Employees were more likely to use stairs in a building with innovative "skip-stop" elevator design, according to this study of one strategy intended to "push" employees to incorporate more physical activity into their work day. This article is included in a supplement to the Journal of Public Health Policy regarding the 2008 Active Living Research Conference.
Stair climbing can be a low-cost way for people to add exercise to their day but unappealing, inconvenient stairways can discourage workers from bypassing the elevator. A new California high-rise office offered the opportunity for a "natural experiment" to promote stair use. One side of the building was serviced by a traditional elevator bank and enclosed fire stair; but the other featured an open, appealing stairway and five special elevators: one that stopped on every floor, reserved for those with a special access card due to a disability, and four elevators programmed to stop only on every third floor ("skip-stop"), requiring nondisabled workers to take the open stairs to walk up or down one flight to reach the floors where the elevator did not stop. During the 24-week experiment, technology monitored usage of each stairway.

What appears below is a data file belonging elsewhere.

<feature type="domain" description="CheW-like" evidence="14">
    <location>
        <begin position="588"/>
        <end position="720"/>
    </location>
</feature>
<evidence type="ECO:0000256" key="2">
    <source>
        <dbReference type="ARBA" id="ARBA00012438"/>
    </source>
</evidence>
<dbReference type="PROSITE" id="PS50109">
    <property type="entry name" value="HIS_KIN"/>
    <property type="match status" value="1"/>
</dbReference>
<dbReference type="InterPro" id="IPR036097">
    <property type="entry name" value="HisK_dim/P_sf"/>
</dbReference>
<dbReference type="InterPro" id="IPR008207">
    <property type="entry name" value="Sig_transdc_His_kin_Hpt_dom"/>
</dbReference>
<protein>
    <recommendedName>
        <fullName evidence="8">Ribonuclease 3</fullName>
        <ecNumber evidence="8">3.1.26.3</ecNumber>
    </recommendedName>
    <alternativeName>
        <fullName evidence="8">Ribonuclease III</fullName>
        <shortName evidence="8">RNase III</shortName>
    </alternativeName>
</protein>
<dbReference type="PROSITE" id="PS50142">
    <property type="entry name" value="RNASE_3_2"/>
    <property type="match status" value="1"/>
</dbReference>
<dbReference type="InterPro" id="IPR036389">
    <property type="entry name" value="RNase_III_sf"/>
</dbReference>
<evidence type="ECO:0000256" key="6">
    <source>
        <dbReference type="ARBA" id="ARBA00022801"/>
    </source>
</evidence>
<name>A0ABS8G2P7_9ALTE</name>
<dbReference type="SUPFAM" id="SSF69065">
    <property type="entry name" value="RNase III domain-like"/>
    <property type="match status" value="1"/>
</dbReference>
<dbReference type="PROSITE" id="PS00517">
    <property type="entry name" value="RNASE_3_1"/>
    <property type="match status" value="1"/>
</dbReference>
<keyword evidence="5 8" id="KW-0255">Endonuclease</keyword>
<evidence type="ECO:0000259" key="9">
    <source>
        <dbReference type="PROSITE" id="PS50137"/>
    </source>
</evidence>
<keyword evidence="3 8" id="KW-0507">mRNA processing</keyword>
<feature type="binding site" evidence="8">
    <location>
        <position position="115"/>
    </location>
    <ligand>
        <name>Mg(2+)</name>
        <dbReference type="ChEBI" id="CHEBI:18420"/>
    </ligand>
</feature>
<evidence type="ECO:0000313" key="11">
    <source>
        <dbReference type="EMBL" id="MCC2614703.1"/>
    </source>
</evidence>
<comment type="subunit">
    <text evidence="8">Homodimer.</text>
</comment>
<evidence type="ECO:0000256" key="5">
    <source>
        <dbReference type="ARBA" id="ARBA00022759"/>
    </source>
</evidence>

Implementing this same arrangement in other structures may be comparatively difficult; this California building had a unique layout and served a single tenant whose security and work patterns could accommodate the open flow between floors. The open stairway also required a variance from fire codes; however, skip-stop elevators could still be implemented in existing buildings that have a nearby fire stair. The practice does appear to offer significant potential for pushing workers into using the stairs more during their work day.